Bitter Pepper

Homeland bitter pepper is considered to be Mexico and Guatemala, where he first came to Europe in the late 15th century. First, peppers appeared in Spain and Portugal, from where it gradually spread to the southeast countries, Hungary, Bulgaria, Italy, Romania, Yugoslavia and Greece.
Nutritive properties of bitter pepper:
Bitter pepper is rich primarily in vitamin C. Depending on the variety, the content of this vitamin ranges from 33 to 445 mg per hundred grams of dry weight. Pepper is considered the champion, among the kingdom of plants for the content of this vitamin. For example, in citrus this vitamin is 6 times smaller. In addition to vitamin C, pepper contains vitamins B1, B2, folic and nicotinic acids, carotene and rutin. Pepper is rich in salts of potassium, sodium, calcium, iron and magnesium.

List of vitamins:

Vitamin A is involved in oxidation-reduction processes, regulation of protein synthesis, promotes normal metabolism, functions of cellular and subcellular membranes, plays an important role in the formation of bones and teeth, as well as fat deposits, is necessary for the growth of new cells, slows down the aging process.

Systemic thiamine deficiency is a causal factor in the development of a number of serious disorders, the leading place in which the lesions of the nervous system occupy. The complex of consequences of thiamine deficiency is known as the beriberi disease.

Vitamin B2 is necessary for the formation of erythrocytes, antibodies, for the regulation of growth and reproductive functions in the body. It is also necessary for the health of the skin, nails, hair growth and in general for the health of the whole organism, including the function of the thyroid gland.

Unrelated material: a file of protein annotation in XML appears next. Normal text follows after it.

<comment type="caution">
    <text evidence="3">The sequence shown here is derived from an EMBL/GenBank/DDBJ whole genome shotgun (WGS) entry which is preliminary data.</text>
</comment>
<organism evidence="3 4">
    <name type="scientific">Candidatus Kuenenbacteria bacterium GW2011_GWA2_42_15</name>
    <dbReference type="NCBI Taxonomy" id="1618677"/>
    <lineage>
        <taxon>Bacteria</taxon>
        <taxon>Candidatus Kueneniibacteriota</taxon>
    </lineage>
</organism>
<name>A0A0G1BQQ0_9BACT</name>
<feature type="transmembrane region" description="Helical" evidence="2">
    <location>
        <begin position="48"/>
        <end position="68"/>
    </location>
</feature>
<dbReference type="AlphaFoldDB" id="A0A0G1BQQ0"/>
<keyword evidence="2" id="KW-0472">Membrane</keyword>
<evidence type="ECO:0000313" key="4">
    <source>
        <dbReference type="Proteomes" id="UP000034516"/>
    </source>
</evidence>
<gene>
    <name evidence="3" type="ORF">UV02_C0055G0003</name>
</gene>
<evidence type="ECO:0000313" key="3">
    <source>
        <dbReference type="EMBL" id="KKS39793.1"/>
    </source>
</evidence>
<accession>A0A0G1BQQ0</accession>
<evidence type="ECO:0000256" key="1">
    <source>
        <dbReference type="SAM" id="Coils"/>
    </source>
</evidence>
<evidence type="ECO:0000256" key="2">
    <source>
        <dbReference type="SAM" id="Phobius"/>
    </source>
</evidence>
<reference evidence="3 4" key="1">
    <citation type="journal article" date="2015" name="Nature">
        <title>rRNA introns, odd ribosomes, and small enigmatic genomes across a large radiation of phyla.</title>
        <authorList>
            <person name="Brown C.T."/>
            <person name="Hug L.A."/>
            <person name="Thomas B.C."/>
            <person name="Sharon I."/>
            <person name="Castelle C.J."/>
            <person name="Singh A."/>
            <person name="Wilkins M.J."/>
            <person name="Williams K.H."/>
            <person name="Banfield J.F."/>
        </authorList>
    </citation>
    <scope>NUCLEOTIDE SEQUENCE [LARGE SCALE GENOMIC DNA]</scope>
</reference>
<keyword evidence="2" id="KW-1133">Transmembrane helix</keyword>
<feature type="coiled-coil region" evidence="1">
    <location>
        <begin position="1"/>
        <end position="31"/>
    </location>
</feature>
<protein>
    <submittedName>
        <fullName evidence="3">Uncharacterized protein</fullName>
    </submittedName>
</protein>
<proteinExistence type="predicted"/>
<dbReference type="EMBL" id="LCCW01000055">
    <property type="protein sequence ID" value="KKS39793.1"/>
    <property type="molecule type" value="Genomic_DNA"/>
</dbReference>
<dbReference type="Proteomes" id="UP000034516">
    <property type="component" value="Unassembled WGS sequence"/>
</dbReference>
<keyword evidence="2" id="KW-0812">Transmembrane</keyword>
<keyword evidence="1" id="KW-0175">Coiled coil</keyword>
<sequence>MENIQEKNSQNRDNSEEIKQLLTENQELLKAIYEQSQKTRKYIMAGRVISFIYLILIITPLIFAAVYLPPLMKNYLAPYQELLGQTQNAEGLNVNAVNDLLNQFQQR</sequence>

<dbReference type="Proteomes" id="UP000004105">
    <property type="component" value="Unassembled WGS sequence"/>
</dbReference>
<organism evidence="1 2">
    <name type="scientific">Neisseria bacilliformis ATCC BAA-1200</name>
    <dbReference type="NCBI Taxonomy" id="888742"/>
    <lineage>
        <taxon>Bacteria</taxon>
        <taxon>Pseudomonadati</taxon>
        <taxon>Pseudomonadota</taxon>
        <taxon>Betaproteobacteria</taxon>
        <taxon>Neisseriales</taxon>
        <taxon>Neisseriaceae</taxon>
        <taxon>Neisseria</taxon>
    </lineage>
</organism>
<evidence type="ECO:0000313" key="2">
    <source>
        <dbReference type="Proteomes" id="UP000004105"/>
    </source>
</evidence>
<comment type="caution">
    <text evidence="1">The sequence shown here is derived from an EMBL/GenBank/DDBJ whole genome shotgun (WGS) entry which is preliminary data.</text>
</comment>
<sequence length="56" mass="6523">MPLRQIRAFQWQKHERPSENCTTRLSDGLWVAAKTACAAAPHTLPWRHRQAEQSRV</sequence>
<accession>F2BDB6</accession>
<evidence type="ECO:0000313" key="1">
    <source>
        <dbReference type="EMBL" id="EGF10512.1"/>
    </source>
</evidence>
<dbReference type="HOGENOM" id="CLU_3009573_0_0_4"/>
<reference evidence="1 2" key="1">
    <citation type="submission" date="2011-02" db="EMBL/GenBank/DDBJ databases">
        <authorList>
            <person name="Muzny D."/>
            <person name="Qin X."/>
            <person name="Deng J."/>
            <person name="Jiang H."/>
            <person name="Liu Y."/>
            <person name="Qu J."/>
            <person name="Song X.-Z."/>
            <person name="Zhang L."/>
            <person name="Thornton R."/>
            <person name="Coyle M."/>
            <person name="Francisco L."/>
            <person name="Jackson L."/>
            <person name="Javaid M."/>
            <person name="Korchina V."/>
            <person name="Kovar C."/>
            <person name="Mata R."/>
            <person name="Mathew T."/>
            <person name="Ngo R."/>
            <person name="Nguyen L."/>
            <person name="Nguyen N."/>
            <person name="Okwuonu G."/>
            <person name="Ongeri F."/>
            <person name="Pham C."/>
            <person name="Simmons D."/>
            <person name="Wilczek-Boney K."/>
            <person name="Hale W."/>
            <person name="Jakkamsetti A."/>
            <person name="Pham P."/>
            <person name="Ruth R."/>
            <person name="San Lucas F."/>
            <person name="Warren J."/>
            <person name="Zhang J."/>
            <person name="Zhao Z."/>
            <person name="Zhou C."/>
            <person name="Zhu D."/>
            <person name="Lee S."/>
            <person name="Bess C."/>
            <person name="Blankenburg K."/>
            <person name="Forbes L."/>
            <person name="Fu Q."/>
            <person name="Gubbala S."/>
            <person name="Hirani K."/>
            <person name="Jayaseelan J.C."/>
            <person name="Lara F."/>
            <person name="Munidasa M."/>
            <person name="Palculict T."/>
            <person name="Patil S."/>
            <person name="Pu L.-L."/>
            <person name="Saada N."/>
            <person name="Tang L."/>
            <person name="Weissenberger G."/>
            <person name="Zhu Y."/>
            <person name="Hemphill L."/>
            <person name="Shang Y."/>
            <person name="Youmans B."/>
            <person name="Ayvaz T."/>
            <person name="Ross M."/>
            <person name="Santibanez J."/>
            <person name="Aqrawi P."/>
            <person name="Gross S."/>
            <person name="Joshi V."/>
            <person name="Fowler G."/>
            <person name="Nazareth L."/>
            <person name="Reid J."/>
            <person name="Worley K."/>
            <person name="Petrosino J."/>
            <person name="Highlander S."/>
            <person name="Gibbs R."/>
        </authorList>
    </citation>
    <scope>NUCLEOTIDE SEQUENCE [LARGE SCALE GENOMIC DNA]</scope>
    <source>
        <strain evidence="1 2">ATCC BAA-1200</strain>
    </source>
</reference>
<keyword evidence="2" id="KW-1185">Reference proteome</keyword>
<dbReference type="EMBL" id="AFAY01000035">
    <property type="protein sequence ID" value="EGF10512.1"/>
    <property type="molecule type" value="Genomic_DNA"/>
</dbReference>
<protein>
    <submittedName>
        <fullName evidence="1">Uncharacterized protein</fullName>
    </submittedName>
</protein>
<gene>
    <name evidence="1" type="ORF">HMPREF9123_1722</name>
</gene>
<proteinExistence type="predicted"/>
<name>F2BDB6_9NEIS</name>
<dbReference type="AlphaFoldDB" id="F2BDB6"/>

Vitamin B3 dilates the small blood vessels (including the brain), improves microcirculation, has a weak anticoagulant effect, increasing the fibrinolytic activity of the blood. It has detoxification properties.

Vitamin C is used as a restorative and stimulating immune system for various diseases (colds, oncological, etc.), and also prophylactically with insufficient intake of food, for example, in the winter-spring period.

Vitamin E prevents the formation of thrombi and promotes their absorption. It also improves fertility, reduces and prevents hot flashes in the menopause. Vitamin E is also used in cosmetology to preserve youthful skin, it promotes skin healing and reduces the risk of scar tissue formation.

Functionally, vitamin P participates together with vitamin C in oxidation-reduction processes in the body. Vitamin P is able to partially remove the severity of avitaminosis C, reducing the permeability and fragility of capillary vessels. Vitamins P protect ascorbic acid and adrenaline from oxidation.